Markets on tenterhooks for ECB rate rise signal
FRANKFURT (Reuters) - The European Central Bank will signal its readiness to raise interest rates when it meets on Thursday and may use its 'strong vigilance' code words to signal a rise as soon as June.
The Frankfurt-based bank raised euro zone rates by a quarter of a percentage point to 1.25 percent last month, ending almost two years of record-low interest rates and beginning what economists expect to be a run of increases.
Just when the next rise comes will be the key issue on Thursday, with attention focused on the wording ECB President Jean-Claude Trichet uses in the opening paragraph of his post-meeting statement.
"We think it's June," said RBS economist Nick Matthews. "If we're correct in that, we would expect President Trichet to use the wording 'strong vigilance' on Thursday to signal that."
Trichet said precisely that in March to flag April's rate rise, deploying a phrase the ECB had used previously to signal a hike was only a month away.
For a July move, Trichet would probably repeat the language he used in April, when he said the ECB would "monitor very closely" upside risks to price stability.
A Reuters poll last Thursday showed a majority of 76 economists polled expected the ECB to raise rates next in July though data released a day later showed an acceleration in euro zone inflation to 2.8 percent in April.
The stronger-than-expected inflation reading, together with a survey showing factories in the euro zone ramped up production in April as prices rose at the fastest monthly rate in three years, have led some economists to lean toward a June hike.
"I expect them to send a signal for a move in June. We shifted (our view from July) simply because the leading indicators for April started to come in on the fairly resilient side," said Berenberg Bank economist Holger Schmieding.
Thursday's meeting will be the first attended by new Bundesbank chief Jens Weidmann, who on Monday stuck to the hawkish stance of his predecessor, Axel Weber, by saying monetary policy must be normalized.
April's ECB rate increase marked the first time the ECB has begun a series of rate hikes before the U.S. Federal Reserve.
The euro has raced higher since the April meeting, closing in on the $1.50 level as ECB officials focus on tackling price pressures while the Fed has signaled it is in no hurry to scale back its support for the U.S. economy.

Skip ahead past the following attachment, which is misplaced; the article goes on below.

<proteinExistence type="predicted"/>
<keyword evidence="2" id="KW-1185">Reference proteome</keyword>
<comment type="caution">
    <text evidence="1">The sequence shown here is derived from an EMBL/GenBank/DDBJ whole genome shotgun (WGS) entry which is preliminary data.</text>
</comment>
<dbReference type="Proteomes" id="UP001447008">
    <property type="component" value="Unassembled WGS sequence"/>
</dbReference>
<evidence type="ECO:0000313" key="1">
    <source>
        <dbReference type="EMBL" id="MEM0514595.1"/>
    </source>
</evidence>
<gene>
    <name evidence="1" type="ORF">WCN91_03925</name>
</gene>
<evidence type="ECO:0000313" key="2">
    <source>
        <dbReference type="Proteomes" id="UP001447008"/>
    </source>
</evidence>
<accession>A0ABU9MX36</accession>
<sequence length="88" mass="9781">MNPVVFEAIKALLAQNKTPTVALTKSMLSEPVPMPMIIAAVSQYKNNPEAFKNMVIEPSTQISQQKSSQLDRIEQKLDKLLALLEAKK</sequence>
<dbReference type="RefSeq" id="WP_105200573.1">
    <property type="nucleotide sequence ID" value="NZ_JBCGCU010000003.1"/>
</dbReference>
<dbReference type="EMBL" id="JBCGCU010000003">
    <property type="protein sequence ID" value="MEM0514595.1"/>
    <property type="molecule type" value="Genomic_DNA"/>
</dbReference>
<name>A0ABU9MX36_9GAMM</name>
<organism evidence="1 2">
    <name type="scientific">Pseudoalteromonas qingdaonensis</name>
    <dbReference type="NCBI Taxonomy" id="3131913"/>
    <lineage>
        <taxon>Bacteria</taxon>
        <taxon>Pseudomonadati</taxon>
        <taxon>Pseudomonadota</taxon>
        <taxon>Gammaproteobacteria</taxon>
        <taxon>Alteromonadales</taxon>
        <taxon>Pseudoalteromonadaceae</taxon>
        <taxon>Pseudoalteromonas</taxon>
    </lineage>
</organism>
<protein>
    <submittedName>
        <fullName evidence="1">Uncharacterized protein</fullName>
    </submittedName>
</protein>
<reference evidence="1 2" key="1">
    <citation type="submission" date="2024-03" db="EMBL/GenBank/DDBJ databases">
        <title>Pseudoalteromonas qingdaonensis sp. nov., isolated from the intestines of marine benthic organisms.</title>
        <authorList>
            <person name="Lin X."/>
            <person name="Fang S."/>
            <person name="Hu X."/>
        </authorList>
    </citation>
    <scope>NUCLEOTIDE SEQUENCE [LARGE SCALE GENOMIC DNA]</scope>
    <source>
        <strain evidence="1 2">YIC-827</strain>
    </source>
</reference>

Despite the rise in the currency, which makes euro zone exporters' goods more expensive outside the currency area, Trichet is unlikely to address the appreciation, which helps guard against import price rises.
"I expect him to say nothing new about the exchange rate," said Schmieding.
The ECB will hold its policy meeting in Helsinki, where a surge in support for the eurosceptic True Finns party in elections last month has raised concerns Finland could resist a bailout for Portugal.
The debt crisis has already taken a turn for the worse over the last month, with Portugal applying for aid and speculation mounting about a possible restructuring of Greece's debts.
The ECB will have to weigh up the risks to the weak euro zone periphery countries when assessing the need to check inflationary pressures in the 17-country currency bloc.
ECB Vice President Vitor Constancio said on Monday the spreads on peripheral sovereign bonds showed markets were not yet convinced enough has been done to solve the debt problems.
"That element of the crisis is still with us, it has not abated," he said. "It's very serious.
ECB policymakers have, however, stressed the separation of their standard policy tools -- interest rates -- from non-standard measures, including liquidity operations they use to help banks frozen out of interbank markets.
The ECB said in March it would carry on providing unlimited funding for banks at its three-month operations through to the end of June and would keep full allotment at its weekly and one-month operations, until at least July 12.
With the liquidity taps still turned on, the periphery's woes are unlikely to stop the ECB flagging a further rate rise.
"Since the April hike it should be clear that the ECB's monetary policy is targeted at the euro zone as a whole," said ING economist Carsten Brzeski. "The ECB continues to be a believer in one-size-fits-all. This is why we expect further rate hikes this year but at a moderate pace."
To soften the impact of its next rise in its main refinancing rate, the ECB could leave unchanged its subsidiary deposit rate -- now at 0.50 percent -- which commercial banks get when they park money at the ECB overnight and which acts as a floor for short-term market rates.
(Editing by Mike Peacock)
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